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An expanded and updated second edition of Person-Centred Psychopathology
First published in 2005, and now extensively updated and with a new title, The Handbook of Person-Centred Therapy and Mental Health challenges the use of psychiatric diagnoses and makes a powerful case for the effectiveness of person-centred approaches as the alternative way to work with people who would otherwise be diagnosed with severe mental illnesses. This second edition captures the significant changes in recent years in how mental health and ill health is conceptualised and understood and how mental health care is delivered. It demonstrates how the person-centred approach can help occupy the space that is opening up as mental health professionals look for alternatives to the medical model and argues for collaborative working with these fellow mental health professionals.
Contributors from across the fields of research, policy-making and practice discuss the tensions between the person-centred approach and the dominant medical model.
• They demonstrate how Rogers’ theories of personality and the actualising process are able to provide a model of human functioning that is relevant not just to counselling but to all mental health professions, and to the social sciences.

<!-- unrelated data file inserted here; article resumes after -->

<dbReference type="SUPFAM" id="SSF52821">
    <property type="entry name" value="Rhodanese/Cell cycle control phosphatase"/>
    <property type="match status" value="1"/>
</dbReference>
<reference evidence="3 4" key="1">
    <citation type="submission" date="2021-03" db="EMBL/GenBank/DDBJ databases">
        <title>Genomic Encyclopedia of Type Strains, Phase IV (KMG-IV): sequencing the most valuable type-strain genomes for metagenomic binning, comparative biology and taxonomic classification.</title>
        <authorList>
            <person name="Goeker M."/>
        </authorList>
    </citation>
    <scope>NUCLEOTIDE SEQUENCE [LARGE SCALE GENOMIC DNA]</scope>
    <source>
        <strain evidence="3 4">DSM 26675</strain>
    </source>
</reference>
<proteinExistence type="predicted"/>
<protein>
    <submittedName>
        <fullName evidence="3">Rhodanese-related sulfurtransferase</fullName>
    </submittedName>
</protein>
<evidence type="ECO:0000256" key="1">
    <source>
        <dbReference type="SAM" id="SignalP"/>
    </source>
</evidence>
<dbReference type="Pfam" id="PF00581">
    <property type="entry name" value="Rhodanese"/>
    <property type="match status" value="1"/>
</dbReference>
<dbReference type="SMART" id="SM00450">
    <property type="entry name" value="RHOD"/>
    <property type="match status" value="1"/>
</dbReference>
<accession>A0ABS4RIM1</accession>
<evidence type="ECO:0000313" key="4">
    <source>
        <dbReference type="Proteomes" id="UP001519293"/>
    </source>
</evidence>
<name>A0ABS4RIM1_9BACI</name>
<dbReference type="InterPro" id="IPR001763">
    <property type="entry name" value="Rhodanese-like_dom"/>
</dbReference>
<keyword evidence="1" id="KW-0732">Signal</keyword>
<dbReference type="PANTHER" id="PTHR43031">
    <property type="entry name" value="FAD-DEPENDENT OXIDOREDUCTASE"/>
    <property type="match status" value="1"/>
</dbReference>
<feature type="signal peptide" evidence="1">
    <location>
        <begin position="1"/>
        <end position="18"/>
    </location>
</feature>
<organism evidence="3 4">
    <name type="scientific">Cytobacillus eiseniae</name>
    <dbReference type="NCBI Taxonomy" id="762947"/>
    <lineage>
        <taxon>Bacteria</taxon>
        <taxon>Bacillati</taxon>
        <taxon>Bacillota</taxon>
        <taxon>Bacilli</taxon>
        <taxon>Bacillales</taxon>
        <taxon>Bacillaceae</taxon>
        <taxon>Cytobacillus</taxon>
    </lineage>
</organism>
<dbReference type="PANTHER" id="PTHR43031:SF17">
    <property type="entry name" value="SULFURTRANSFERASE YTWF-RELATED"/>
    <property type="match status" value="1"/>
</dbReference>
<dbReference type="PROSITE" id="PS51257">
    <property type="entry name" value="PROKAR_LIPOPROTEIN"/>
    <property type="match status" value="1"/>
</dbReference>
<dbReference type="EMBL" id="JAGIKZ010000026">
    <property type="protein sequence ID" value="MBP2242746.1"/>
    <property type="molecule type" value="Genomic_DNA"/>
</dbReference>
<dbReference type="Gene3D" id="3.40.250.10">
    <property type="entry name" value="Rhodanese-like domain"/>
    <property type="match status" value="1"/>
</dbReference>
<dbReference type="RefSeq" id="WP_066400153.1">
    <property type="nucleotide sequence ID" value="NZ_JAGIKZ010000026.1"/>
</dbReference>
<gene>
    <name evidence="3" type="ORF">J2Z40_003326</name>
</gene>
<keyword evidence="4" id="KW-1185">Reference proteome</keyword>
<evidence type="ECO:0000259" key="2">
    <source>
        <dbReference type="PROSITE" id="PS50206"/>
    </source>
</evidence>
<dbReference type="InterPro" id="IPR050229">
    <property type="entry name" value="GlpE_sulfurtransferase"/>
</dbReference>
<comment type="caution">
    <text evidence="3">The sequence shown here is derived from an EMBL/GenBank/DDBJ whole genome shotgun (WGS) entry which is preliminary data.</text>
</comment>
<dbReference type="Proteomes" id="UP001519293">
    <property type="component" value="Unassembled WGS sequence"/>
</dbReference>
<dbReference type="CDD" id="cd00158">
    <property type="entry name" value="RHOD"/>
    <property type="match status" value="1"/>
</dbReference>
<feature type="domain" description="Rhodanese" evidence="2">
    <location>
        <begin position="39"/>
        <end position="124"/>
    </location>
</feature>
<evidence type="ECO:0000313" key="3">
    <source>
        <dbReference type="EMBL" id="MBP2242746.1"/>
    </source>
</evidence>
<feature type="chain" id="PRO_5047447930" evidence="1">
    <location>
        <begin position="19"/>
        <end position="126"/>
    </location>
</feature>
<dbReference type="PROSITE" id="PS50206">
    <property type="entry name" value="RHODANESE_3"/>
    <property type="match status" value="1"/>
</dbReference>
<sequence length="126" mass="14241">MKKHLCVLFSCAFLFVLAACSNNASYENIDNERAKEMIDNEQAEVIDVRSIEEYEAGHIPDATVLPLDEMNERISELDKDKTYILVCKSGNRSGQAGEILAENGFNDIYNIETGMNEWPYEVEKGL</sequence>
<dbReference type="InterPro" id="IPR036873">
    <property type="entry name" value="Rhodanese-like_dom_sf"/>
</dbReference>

• They give examples of how the person-centred approach is being applied successfully in practice (and evaluated).
• They offer personal testament to the challenges of working in a person-centred way within mainstream contexts, and review the vibrant political and professional divisions and arguments that continue to inform thinking and practice today.
New chapters examine the influence of the national Improving Access to Psychological Therapies (IAPT) programme in England, and how researchers are successfully overcoming the challenge of evaluating the effectiveness of person-centred approaches to severe mental distress.
‘For the purist, the reformer, the pragmatist and all those working in psychiatric services, this book offers an illuminating path to the practice of a humane and truly person-centred approach to the problems so many people suffer from in the 21st century. This text is a must-have for the bookshelf of every therapist and mental health professional.’
Stephen Paul, psychotherapist, past Director of the Centre for Psychological Therapies, Leeds Metropolitan (now Beckett) University. stephen-paul.co.uk
‘The person-centred point of view has something important and unique to offer to both the understanding of psychopathology and the practice of therapy... This book does a marvellous job of spelling this out and bringing person-centred theory up to date.’
Art Bohart, Professor Emeritus, California State University, Dominguez Hills
‘As we seem to slip more into a culture that pathogises every aspect of human experience, this book is not only welcome but essential... This is an incredibly invaluable handbook that helps us question what increasingly seems to be the unquestionable.’